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Today’s News - Thursday, August 1, 2013

EDITOR'S NOTE: We'll be taking Fridays and Mondays off through August. We'll be back Tuesday, August 6. Happy Weekend!

•   Levinson continues (most eloquently) the discourse re: women in architecture: "it does matter that we seize the moment...so that a quarter century from now no one need start a petition on behalf of today's women in architecture."

•   Dunlap pays eloquent tribute to SOM's Natalie de Blois: "Her buildings survive. Beautifully."

•   A New York sort of day: Bloomberg gets serious with an RFP for his dream of a Seaport City on Manhattan's East River, but "critics counter that sea level rise makes it hard to predict how high to build without putting more people in danger in the future."

•   Request for Proposals: Seaport City Feasibility Study.

•   Four teams vie for the $2.4 billion project "to build and operate a bigger, better replacement for LaGuardia Airport's aging and much maligned central terminal."

•   Hester Street Collaborative's pop-up public space at Pier 42 "creates an asset for the neighborhood while informing and building momentum for the design of a future permanent park."

•   Hosey takes on the "healthy materials myth": "until the building industry agrees on what a 'healthy material' is, the language itself could do more harm than good."

•   First look at Trahan's Louisiana State Museum and Sports Hall of Fame that brings "contemporary design to a historic context."

•   A look at a few famous architects who have designed for McDonalds: "the biggest franchise in the world can afford to take a few risks and have a little fun."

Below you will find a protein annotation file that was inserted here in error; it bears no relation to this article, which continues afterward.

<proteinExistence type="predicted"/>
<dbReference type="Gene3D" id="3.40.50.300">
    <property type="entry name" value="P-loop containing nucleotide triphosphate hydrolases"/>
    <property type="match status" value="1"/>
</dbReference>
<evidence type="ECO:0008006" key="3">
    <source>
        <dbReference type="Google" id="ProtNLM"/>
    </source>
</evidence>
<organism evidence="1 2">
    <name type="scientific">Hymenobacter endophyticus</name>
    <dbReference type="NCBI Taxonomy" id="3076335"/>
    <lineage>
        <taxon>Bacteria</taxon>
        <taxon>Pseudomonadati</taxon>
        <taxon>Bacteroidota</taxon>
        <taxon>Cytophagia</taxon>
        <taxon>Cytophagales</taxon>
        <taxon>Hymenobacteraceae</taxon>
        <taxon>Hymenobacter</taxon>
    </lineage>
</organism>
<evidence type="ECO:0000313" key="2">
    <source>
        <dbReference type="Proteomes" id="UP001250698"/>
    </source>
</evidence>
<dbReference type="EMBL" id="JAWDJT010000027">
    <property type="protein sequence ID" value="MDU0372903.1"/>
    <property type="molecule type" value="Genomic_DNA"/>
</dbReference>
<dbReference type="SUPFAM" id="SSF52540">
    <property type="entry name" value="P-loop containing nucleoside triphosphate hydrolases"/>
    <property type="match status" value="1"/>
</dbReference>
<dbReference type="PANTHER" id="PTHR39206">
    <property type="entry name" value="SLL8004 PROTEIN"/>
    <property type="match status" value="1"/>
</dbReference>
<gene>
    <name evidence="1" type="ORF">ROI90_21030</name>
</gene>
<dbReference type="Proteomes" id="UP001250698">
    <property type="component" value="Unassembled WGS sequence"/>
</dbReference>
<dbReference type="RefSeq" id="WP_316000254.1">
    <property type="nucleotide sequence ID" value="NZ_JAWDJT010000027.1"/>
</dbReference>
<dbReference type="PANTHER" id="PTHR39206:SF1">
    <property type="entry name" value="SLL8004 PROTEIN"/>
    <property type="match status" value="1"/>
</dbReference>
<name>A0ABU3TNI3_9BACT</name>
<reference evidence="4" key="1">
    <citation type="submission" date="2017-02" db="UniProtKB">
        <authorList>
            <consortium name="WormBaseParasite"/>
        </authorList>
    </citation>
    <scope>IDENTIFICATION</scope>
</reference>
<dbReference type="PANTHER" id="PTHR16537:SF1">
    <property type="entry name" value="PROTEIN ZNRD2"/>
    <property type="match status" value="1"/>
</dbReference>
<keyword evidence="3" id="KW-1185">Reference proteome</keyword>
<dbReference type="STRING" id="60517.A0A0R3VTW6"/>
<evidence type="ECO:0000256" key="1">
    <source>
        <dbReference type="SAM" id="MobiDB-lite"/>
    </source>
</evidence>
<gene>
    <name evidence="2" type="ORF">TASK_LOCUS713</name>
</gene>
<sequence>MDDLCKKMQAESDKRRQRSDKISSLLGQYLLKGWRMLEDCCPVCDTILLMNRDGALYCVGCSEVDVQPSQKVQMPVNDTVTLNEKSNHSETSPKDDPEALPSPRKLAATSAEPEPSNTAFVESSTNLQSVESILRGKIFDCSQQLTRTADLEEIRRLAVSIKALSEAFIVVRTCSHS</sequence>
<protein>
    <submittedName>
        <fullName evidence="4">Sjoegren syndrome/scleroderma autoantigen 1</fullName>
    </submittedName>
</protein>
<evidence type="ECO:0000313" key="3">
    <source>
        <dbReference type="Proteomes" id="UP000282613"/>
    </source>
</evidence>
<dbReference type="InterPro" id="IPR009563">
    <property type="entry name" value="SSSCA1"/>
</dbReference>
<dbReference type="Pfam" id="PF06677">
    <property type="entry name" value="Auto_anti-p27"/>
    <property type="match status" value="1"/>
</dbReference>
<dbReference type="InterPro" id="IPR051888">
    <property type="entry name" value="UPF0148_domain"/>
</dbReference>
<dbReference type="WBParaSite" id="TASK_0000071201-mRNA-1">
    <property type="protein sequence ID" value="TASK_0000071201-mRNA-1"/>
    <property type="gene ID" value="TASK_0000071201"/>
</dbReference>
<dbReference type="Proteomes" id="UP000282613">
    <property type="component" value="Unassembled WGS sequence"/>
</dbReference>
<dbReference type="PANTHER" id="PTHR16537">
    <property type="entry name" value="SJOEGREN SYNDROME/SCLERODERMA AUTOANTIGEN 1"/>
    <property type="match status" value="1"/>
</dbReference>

•   Bergdoll is leaving his Chief Design Curator post at MoMA to return to Columbia: he "explains the transition is bittersweet."

•   FAT, Crimson, and Hatherley win bid for the British Pavilion at the 2014 Venice Architecture Biennale with an exhibition relating to the theme "Absorbing Modernity: 1914 - 2014."

•   Southface founder Creech wins the Hanley Award for Vision and Leadership in Sustainable Housing, and its $50,000 prize.

•   Weekend diversions:

•   "Geographies of Detention: From Guantánamo to the Golden Gulag" at the California Museum of Photography, UC Riverside "investigates prison landscapes" (amazing slide show!).

•   Prison Architect is a new, "silly little" video game where you "build and manage your own maximum security prison," but "a few architects are not amused. Prison design is not a game."

•   The Biennial of the Americas has turned Denver into a giant outdoor exhibition space with architecture installations that "are well-conceived and thought-provoking examples of how cities are in a continual state of reinvention."

•   Merrick is only mildly impressed with "Richard Rogers: Inside Out" at the Royal Academy: "If you want a whistle-stop tour of his greatest hits, this show is it. Alas, and rather oddly, there is no real insight about his design process - the grunt behind the architecture."

•   "Insights into Architecture" at the Palm Springs Art Museum explores 1960s Modernism, and "demonstrates that everyday images can tell as much of a story as world landmarks."

•   Lange cheers "A Handbook of California Design, 1930-1965": it's "a must-buy for those interested in mid-century design, and a model of the kind of scholarship and publishing that leads to less forgetting and more knowledge."

•   Pack and Hustwit's "The Olympic City" showcases the afterlife of Olympic architecture (great pix!).

•   An excerpt (and great images) from Della Monica's "Painted Landscapes: Contemporary Views" that presents "the urban form in all its grubby and exalted iterations."

•   "Bay Bridge: History and Design of a New Icon," written by its architect Donald MacDonald, "offers readers a gentle introduction to bridge architecture vocabulary."



  


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